Work friend or foe?
On average we spend eight hours a day, five days a week with people from work.
Often more time is spent in the workplace with colleagues than at home with family or friends. So it’s important to maintain a good relationship with our colleagues for our well-being.
A study by Relate in 2014 found that employees are about as likely to have as much daily contact with work colleagues (62%) as they are with own children (64%). Just under half were more likely to have daily contact with their bosses than with their mothers (26%) or friends (16%).
A major factor in someone’s experience at work is with the people that they work with. Since you spend so much time together it can make or break your experience there .
An ONS survey asked people if they had a ‘best friend’ at work, 58% of people said they had at least one close friend at work, and 22% said they have three or more close friends. Interestingly, 42% of respondents said they didn’t count any colleagues as close friends.
From a employers perspective, the happier we are at work, the better quality of work and more productive we are.
Robertson Cooper cite workplace relationships as one of the 6 essentials of workplace well-being, which in turn affects business-level outcomes. In fact, their survey of over 40,000 UK employees found that good working relationships are a strong predictor of positive psychological wellbeing.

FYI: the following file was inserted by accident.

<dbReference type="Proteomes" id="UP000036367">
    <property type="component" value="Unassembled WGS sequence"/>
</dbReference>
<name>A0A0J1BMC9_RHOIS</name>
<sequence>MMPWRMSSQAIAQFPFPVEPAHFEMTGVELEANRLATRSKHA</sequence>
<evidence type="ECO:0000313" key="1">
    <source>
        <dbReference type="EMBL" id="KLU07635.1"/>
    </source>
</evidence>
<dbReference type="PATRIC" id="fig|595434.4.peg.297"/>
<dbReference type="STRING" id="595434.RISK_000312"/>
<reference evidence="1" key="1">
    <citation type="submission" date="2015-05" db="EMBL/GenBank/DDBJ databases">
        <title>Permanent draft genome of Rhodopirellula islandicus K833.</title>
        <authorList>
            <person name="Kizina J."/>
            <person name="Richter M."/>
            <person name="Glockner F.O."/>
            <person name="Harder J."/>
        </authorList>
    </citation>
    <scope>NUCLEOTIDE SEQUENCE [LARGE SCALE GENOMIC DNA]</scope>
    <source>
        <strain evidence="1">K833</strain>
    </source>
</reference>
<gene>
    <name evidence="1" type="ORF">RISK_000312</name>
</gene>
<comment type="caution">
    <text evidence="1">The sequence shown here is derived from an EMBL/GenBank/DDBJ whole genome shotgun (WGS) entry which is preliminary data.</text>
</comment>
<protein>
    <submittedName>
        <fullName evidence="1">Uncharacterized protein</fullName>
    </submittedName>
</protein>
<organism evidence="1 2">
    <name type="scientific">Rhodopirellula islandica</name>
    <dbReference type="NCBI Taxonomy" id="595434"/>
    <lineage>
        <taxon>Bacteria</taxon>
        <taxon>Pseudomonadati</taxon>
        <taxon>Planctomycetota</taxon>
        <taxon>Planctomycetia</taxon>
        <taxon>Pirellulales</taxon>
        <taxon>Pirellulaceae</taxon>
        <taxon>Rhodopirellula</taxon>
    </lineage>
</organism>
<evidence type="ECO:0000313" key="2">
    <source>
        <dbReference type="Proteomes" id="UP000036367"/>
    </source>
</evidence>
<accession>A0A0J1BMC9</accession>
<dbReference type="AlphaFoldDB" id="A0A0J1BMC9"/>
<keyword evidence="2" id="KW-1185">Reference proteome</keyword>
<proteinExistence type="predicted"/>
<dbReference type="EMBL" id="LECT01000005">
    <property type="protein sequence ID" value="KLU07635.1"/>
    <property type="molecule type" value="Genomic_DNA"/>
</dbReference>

Here are a few considerations for employers to enrich their colleagues work lives:
- Promote a supporting culture – are your employee’s supported at work? Consider how approachable your leaders are?
- Are managers rewarded for their ability or for their people skills? What expectations do you have your management team? What are their main points of focus?
- Address conflict promptly- conflicts and strained relations are an inevitable part of work life. Dealing with them professionally and promptly prevents the situation escalating further.
By taking on a few of these suggestions you can transform your working environment and promote a culture of more friends than foes.
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